E. Michigan-Kentucky Preview

The Associated Press

Regardless of the outcome, coach John Calipari expects every game to be a learning experience for his young and talented Kentucky team.

The third-ranked Wildcats hope to put those lessons gained from surviving a scare in their latest contest to good use Wednesday against undefeated Eastern Michigan in the conclusion of their Keightley Classic at Rupp Arena.

With Kentucky (5-1) down by 10 points with less than 8 minutes to play at home Monday, freshman point guard Andrew Harrison recorded a pair of 3-point plays and twin brother Aaron Harrison hit a key 3-pointer to highlight a 24-7 run that helped the hosts escape with a 68-61 win over Cleveland State.

With five freshmen starting a third straight game, the Wildcats trailed by four at halftime but prevailed despite shoot a season-low 35.8 percent, including 3 of 14 from the beyond the arc.

"It was a game we needed," said Calipari, whose team trailed by as many as 11 in the second half to the 3-3 Vikings. "Close wins are better learning experiences. We fought, which was a good thing. We learned about our team."

Though the Wildcats have won three straight since losing 78-74 on Nov. 12 to a Michigan State team that would overtake them for the top spot in the AP Poll, Calipari's biggest challenge is still trying to get all the individual talent to come together as a collectively strong unit.

"We're still not a good team," he said. "We're just not. I keep telling them. They're all into their own thing. When you're into your own thing, it's really hard to play basketball.

"But they're young. It's what we're fighting. It's what we're battling."

Julius Randle, the prize of Kentucky's freshmen class who's averaging 19.8 points and 13.7 rebounds, finished with 15 of each but turned the ball over five more times Monday for a team-leading 22 this season.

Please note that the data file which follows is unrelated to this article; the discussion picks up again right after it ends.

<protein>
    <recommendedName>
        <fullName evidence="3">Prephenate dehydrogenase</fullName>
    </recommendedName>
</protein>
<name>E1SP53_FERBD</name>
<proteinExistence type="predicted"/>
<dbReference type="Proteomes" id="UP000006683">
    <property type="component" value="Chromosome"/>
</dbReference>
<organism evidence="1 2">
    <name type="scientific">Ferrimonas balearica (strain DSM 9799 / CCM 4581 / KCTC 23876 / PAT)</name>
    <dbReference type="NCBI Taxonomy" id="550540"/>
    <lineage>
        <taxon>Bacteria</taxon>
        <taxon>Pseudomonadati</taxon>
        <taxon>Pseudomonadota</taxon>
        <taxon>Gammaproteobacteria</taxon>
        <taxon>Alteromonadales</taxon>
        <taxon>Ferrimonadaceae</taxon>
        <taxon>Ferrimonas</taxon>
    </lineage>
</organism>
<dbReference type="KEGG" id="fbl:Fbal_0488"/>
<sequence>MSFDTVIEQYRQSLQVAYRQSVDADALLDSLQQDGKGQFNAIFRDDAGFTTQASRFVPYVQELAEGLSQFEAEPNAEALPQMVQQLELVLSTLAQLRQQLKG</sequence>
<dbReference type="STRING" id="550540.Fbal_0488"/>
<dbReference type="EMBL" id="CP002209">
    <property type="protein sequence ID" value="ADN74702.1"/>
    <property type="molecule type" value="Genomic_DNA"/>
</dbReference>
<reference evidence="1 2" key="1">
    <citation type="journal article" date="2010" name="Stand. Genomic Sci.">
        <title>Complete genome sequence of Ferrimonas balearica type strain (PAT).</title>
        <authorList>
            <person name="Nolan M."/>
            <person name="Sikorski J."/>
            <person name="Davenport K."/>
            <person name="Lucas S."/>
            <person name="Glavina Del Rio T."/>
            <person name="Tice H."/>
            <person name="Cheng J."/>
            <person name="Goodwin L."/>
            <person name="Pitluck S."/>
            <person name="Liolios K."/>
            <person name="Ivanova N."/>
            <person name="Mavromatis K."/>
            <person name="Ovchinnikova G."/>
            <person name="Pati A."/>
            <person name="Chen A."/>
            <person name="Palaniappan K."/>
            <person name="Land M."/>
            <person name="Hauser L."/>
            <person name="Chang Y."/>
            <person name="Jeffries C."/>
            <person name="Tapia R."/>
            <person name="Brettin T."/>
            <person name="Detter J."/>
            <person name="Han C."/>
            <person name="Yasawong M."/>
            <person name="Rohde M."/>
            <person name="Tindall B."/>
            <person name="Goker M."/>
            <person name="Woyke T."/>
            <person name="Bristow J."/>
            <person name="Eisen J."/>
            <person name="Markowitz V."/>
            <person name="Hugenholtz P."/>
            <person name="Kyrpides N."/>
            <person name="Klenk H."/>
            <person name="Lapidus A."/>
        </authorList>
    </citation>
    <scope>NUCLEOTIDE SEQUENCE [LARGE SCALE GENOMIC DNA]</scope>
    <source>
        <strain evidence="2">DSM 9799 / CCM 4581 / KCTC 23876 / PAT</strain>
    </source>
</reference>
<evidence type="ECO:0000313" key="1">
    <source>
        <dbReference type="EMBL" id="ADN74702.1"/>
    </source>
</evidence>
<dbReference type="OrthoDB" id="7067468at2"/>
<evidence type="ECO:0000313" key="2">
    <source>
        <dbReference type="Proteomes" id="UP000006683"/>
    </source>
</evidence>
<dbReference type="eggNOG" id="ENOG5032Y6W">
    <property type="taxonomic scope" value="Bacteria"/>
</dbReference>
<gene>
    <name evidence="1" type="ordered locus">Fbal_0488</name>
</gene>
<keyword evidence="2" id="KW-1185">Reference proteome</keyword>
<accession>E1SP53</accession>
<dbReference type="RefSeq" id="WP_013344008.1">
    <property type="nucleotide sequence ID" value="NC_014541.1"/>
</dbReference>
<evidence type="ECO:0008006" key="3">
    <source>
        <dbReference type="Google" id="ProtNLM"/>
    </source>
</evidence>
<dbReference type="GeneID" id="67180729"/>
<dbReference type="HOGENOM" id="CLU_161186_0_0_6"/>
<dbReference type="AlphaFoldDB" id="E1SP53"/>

Andrew Harrison had 12 points and five assists but went 0 for 4 from 3-point range as the Wildcats won for the 13th straight time at home.

"This is definitely, hopefully, a turning point," Andrew Harrison said. "You never want to lose, no matter who you play. We could have played better. We're just going to go to practice and start getting better."

As freshmen last season, Alex Poythress had 16 points and Willie Cauley-Stein added 11 with 11 rebounds as Kentucky held Eastern Michigan to 24.2 percent shooting in a 90-38 home rout Jan. 2.

This season's Eagles, however, are looking to start 6-0 for the first time since 1996-97 and shot 54.2 percent during an 81-69 home win over Cleveland State on Nov. 18.

"Eastern Michigan is the next step," Calipari said. "When we go farther (into the schedule), every other team takes us to another level."

Though leading scorer Karrington Ward (18.2 points per game) was held to 11 during EMU's 74-69 home win over Texas-Arlington on Saturday, guard Ray Lee (18.0 ppg) went 12 of 15 from the field and made all five 3-point attempts to finish with a career-high 38.

Eastern Michigan has dropped 12 straight games against Top 25 opponents by an average of 27.9 points since an 89-83 overtime victory at No. 21 Michigan on Dec. 17, 1997.

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